From there, a new browser window will open, taking you to Evernote’s “help and learning” page. It’s a useful page, so peruse it if you have more questions. It also offers walkthroughs and other helpful resources.
At this point, the extension is installed and ready to use.
Clipping web pages with Evernote Web Clipper
When you’re ready to begin using Web Clipper, click on the green elephant that appears on the top-right bar of your Chrome browser. It should look something like this:
For this example, we’re going to clip the “Koala” page of Wikipedia. When you navigate to the page of choice, click on that green elephant icon shown above. A dialog will pop up, asking you what you’d like to do, as shown below.
“Full page” is the default but is probably the least useful. It will capture the entire web page, including headers, footers, and ads.
“Article” will only capture the content in the main body, ignoring headers, footers, and sidebars. “Simplified article” will strip out all pictures and video, leaving only text and headings.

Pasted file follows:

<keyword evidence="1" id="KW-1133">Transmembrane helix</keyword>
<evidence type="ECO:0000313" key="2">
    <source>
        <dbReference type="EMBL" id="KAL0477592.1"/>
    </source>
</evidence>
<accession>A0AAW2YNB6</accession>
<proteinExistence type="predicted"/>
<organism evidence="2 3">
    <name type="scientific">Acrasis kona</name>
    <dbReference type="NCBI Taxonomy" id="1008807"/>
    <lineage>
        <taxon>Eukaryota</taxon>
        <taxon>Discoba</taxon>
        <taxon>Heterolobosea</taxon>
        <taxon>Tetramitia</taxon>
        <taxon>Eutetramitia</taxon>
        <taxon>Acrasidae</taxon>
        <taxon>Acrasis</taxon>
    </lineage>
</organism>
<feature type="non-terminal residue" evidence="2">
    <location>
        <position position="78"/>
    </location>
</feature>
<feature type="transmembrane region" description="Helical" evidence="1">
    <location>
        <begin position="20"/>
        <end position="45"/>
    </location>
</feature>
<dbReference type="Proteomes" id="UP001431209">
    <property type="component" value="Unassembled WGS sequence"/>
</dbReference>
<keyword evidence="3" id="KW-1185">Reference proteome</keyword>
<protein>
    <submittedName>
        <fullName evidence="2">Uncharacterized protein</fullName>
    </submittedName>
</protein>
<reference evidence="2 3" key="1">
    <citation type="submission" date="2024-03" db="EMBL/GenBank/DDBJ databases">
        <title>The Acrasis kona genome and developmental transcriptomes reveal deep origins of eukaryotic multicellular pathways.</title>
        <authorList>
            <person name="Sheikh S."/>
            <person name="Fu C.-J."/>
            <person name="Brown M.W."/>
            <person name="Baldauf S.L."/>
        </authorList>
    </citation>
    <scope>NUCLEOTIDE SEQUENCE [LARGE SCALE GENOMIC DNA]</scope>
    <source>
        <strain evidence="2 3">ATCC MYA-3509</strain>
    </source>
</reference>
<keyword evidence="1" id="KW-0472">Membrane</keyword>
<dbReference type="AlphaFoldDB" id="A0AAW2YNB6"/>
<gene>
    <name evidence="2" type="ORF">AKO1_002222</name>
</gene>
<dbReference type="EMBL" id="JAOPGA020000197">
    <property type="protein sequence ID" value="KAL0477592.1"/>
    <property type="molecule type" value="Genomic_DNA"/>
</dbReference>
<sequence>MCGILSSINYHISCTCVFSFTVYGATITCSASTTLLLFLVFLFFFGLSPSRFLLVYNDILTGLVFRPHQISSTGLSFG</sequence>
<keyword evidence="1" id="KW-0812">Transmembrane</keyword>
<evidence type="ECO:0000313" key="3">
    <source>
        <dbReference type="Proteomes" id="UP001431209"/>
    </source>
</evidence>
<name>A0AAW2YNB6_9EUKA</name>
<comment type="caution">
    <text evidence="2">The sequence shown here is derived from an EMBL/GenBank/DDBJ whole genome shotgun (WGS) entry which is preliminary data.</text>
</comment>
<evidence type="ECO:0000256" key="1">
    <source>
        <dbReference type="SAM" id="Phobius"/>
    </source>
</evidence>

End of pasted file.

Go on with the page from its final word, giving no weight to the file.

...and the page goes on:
“Bookmark” saves a snapshot and a link to your notes for easy reference. The bookmark feature is most useful for when you want a summary but don’t need all of the web page’s content in your notes.
A bookmark of the Koala page would look like this in your Evernote notebook:
“Screenshot” is exactly what it sounds like. When you click it, the screen grays out, and you’re given a white crosshair to cut out a region of the screen. Once you’ve selected a square or rectangle, Web Clipper grabs the selection and lets you make changes.
You can add text, crop the screenshot further, and zoom, among other features.
Before you clip, pick which notebook you want. Add tags like “koala” or “biology,” whatever is relevant. These tags can later be used to find relevant notes.
You could find and sort all of your biology notes, all of your work notes, or all of your financial notes, however you’ve tagged them. This becomes more relevant and useful the more notes you have.
You can add a small note called a remark, if you like, and then click “Save clip.” This will export the web page, bookmark, or screenshot to the chosen notebook in your Evernote app.
Evernote Chrome settings to customize
Much of the Evernote Chrome Web Clipper can be customized to suit your needs.
These settings can be accessed at any time by clicking on the cogwheel icon labeled “Settings” after clicking the green elephant in your Evernote Chrome Web Clipper.